The new study was published Oct. 17 in the Journal of Occupational and Environmental Medicine.

    More information

    The American Cancer Society has more about mesothelioma.

    Source : https://www.upi.com/Health_News/2019/10/21/Asbestos-in-talcum-powder-linked-to-deadly-cancer/1171571687753/

    Anxiety From Asbestos Exposure: French Compensation Model Extended to Other Toxic Substances

    September 27, 2019

    The French Supreme Court (Cour de Cassation) continues to demonstrate its openness to compensation for anxiety-related claims.

    In April 2019, the French Supreme Court opened the way for all workers exposed to asbestos to claim compensation for emotional distress, or “anxiety,” caused by the fear of contracting a serious disease, even if claimants cannot demonstrate any actual physical harm. As a result of this decision, any worker who can demonstrate that his or her past exposure to asbestos may lead in the future to a serious medical condition may claim compensation from his or her current or former employer.

    In its decision dated September 11, 2019, the French Supreme Court expanded the scope of this compensation to include all harmful or toxic substances. Therefore, an employee who demonstrates that he or she has: (i) been exposed in the workplace to a harmful or toxic substance generating a high risk of developing a serious disease; and (ii) developed anxiety resulting from such exposure, may seek compensation from his or her employer, provided that the employer did not implement certain minimum measures to ensure the employee’s health and safety and the claim is made within a five-year statute of limitations.

    While the September 11, 2019 decision applies to mine workers specifically, the broad wording of the French Supreme Court’s decision leaves no doubt that compensation for “anxiety” should be considered open to all employees exposed to any “harmful or toxic substances,” subject to the other conditions for such claims under French tort law.

    At this time, the definition of “harmful or toxic substances” that may give rise to indemnification for “anxiety” is unclear. Under the current European Regulation on Classification, Labelling, and Packaging of Substances, or CLP, there are at least 4,000 substances that may qualify.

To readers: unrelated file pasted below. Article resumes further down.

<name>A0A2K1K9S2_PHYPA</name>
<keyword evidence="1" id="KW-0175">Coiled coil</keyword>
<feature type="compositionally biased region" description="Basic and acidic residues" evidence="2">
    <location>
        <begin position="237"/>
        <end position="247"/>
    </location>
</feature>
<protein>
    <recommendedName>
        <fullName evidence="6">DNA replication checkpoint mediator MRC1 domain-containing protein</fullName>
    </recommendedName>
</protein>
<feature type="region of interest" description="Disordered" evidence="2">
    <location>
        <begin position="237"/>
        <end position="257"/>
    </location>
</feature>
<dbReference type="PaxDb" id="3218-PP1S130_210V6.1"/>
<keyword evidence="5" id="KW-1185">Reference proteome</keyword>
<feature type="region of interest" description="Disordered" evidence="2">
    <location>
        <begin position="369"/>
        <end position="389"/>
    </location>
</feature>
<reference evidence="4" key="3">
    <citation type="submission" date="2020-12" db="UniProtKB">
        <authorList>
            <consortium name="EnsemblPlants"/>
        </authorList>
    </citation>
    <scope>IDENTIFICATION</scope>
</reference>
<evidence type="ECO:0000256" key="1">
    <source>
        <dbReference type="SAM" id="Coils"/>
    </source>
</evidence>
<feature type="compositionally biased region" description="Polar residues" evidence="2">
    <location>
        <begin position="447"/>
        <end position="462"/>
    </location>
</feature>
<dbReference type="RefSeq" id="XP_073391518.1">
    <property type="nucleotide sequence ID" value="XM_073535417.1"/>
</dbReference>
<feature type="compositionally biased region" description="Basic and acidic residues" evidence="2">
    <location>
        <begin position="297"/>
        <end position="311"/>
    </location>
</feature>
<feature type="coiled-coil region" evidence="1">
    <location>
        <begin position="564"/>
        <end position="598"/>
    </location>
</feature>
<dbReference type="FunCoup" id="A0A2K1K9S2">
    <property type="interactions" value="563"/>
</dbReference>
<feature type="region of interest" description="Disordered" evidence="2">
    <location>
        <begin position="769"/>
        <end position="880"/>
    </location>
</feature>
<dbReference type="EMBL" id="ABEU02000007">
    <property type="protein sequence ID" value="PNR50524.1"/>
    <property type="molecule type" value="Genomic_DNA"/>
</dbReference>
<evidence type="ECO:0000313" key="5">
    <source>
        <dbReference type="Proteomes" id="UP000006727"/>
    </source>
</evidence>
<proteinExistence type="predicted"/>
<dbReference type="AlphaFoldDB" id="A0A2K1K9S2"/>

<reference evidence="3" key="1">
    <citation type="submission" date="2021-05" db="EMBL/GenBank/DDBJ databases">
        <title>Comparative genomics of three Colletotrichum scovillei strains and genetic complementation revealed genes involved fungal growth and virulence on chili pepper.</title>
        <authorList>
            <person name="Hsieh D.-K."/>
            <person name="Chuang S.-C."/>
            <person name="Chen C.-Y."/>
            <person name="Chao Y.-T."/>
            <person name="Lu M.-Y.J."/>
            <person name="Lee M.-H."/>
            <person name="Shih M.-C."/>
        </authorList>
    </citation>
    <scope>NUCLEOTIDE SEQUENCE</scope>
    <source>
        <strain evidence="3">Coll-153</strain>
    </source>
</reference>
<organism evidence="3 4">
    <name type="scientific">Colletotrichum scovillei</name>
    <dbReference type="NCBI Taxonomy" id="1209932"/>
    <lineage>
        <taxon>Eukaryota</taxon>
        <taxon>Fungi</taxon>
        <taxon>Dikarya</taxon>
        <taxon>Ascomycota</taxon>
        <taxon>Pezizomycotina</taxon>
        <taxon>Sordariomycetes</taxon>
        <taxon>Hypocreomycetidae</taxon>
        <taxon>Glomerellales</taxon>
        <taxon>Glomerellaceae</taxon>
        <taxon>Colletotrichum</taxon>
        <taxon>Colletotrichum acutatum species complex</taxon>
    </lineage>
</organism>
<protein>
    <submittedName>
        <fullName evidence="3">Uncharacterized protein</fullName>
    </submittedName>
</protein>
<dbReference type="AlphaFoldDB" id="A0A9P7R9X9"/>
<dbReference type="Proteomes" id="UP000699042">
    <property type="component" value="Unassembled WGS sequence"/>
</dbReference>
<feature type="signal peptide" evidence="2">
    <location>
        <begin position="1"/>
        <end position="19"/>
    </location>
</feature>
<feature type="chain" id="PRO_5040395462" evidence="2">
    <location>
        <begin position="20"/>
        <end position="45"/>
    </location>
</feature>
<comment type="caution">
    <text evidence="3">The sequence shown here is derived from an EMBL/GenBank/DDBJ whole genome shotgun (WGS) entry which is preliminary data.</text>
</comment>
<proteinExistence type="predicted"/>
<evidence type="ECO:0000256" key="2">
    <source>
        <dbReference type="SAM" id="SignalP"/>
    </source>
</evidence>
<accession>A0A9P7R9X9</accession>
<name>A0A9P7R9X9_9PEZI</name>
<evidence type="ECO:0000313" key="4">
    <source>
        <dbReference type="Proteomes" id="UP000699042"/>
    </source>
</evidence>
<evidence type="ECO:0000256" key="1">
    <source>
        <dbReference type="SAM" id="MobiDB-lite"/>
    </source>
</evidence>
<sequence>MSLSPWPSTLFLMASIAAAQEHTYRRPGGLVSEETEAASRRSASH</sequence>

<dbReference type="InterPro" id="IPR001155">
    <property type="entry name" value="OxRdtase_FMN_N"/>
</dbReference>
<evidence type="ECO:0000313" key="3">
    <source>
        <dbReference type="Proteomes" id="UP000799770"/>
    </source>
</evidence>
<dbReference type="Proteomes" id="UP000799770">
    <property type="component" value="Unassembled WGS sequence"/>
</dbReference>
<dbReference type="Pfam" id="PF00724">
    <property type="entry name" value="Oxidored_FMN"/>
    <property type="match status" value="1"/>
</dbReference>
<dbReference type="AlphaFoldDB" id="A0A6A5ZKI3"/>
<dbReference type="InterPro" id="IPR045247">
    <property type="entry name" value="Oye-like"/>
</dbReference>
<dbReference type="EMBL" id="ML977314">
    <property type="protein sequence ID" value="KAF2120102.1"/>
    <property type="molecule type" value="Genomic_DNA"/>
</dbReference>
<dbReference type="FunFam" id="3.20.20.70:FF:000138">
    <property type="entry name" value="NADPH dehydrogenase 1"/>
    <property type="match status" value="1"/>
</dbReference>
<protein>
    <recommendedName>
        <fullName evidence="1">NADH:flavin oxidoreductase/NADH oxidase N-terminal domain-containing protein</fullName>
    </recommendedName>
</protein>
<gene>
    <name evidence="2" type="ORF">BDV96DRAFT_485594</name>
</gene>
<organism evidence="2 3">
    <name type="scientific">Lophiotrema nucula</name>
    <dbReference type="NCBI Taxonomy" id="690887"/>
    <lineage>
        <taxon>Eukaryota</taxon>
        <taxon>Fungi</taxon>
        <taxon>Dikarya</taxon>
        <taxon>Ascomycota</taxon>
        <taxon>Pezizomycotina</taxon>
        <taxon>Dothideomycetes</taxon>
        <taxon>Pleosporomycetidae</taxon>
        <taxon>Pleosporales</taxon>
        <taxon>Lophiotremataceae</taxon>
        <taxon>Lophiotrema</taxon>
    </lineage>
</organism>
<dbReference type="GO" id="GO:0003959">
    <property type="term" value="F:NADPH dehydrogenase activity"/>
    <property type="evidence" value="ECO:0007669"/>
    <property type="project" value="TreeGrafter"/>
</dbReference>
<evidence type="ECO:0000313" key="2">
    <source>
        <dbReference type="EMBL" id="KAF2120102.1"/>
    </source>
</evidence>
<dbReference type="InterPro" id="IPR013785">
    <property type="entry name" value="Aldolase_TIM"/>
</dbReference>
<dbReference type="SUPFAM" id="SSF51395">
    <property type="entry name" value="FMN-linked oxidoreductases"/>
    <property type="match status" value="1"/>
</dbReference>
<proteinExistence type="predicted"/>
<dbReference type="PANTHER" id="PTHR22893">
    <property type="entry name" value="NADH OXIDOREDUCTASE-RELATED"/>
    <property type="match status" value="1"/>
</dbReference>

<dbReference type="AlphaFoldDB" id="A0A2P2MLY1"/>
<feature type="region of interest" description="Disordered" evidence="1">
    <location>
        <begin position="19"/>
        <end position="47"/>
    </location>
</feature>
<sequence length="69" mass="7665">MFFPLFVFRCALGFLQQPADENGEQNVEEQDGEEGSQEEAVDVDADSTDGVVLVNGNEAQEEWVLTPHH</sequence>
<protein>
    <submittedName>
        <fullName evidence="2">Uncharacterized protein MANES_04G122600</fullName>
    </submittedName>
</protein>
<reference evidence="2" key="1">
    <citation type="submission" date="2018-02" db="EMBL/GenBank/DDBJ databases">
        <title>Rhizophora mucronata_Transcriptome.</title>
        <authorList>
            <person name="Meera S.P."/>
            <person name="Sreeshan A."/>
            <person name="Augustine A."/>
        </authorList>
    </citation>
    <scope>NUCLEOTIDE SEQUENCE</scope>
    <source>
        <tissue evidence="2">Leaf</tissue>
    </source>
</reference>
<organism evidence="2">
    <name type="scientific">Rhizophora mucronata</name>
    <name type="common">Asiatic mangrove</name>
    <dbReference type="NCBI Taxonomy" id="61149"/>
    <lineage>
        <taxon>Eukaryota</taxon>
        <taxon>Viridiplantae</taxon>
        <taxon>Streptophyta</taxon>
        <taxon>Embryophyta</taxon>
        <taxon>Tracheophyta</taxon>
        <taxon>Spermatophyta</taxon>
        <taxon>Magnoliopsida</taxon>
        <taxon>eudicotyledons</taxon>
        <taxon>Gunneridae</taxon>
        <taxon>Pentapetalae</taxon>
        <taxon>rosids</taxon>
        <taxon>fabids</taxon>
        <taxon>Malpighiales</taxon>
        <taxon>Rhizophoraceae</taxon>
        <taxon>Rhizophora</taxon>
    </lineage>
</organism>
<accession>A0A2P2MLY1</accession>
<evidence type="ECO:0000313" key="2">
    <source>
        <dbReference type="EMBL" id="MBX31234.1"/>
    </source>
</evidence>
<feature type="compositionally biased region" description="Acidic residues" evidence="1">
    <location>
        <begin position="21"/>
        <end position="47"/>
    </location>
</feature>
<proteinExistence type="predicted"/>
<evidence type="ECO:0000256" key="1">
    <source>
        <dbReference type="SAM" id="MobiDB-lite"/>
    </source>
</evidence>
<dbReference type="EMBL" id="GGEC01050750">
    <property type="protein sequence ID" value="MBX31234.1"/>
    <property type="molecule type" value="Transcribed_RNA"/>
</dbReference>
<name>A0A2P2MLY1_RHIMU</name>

As was the case for asbestos, the case law of the French Supreme Court could lead to a large number of claims from employees or former employees claiming to suffer from “anxiety” who have worked on industrial sites using dangerous substances. In order for companies to limit their liability and defend against such claims, they will have to demonstrate that they have complied with their safety obligation and document the implementation and monitoring of adapted measures to protect their employees from exposure to such substances.

    Popular Cosmetics Recalled for Containing Asbestos

    September 27, 2019

    Several Beauty Plus products have been included in a safety alert from the US Food and Drug Administration (FDA). According to the agency, asbestos was found in four different products.

    The Recall

    The safety alert and recall notice was for four different products in the Beauty Plus brand.

    • City Color Collection Matte Blush in Fuchsia
    • City Color Cosmetics Timeless Beauty Palette
    • City Color Bronzer in Sunset
    • City Color Shimmer Bronzer in Caramel

    This is the second time a voluntary recall has occurred with Beauty Plus products. Both times have involved positive testing for asbestos. The first one happened in May 2019 with Claire’s JoJo Siwa Makeup Set along with the Global Effects Palette 2. Both products are made with talc and contained asbestos.

    The Dangers of Asbestos

    Asbestos fibers are dangerous to people if they can enter the body. These fibers are often released as dust and enter the lungs. Once they enter the lungs, they can’t leave, which can cause diseases. This includes asbestosis, lung cancer and mesothelioma.

    Lung cancer is responsible for the most deaths involving asbestos. Mesothelioma is another condition and a rare type of cancer that impacts the lining of the lungs along with the abdomen, chest and occasionally the heart. Nearly every case of this disease comes from exposure to asbestos. Asbestosis is a chronic disease of the respiratory system. The asbestos fibers cause scarring in the lungs, and it can lead to cardiac failure. It is usually fatal since there is no treatment found to be effective.

    The Dangers of Talc

    Products that contain talc are at higher risk for including asbestos. Talc may contain asbestos in its natural form. However, talc manufacturers are supposed to test the product before using it in cosmetics to ensure it’s asbestos-free and to take the appropriate steps to purify the talc before using it in developing products.

    The FDA doesn’t test cosmetics or approve them before they are available on the market. They are required to be appropriately labeled and to be safe for use by humans. However, these manufacturers aren’t required to share the information on safety with the agency.

    The job of the FDA is to monitor these products and to take action if there is an indication that a product is unsafe. The presence of asbestos in beauty products is deemed to be unsafe, especially since it can easily be inhaled.

    The FDA had tested samples earlier in the year after reports of products being marketed by Claire’s were contaminated. At this time, no adverse reactions are known, but anyone who experiences any reactions should report it to the MedWatch Adverse Event Reporting program by the FDA. The agency advises consumers not to use the products. Beauty Plus has voluntarily recalled these items and it has been reported that no more are available for sale.

    Asbestos can accumulate in the lungs for many years before it is identified. Continued exposure increases the risk of developing one of the conditions associated with this carcinogen.

    Source : https://mednews365.com/popular-cosmetics-recalled-for-containing-asbestos/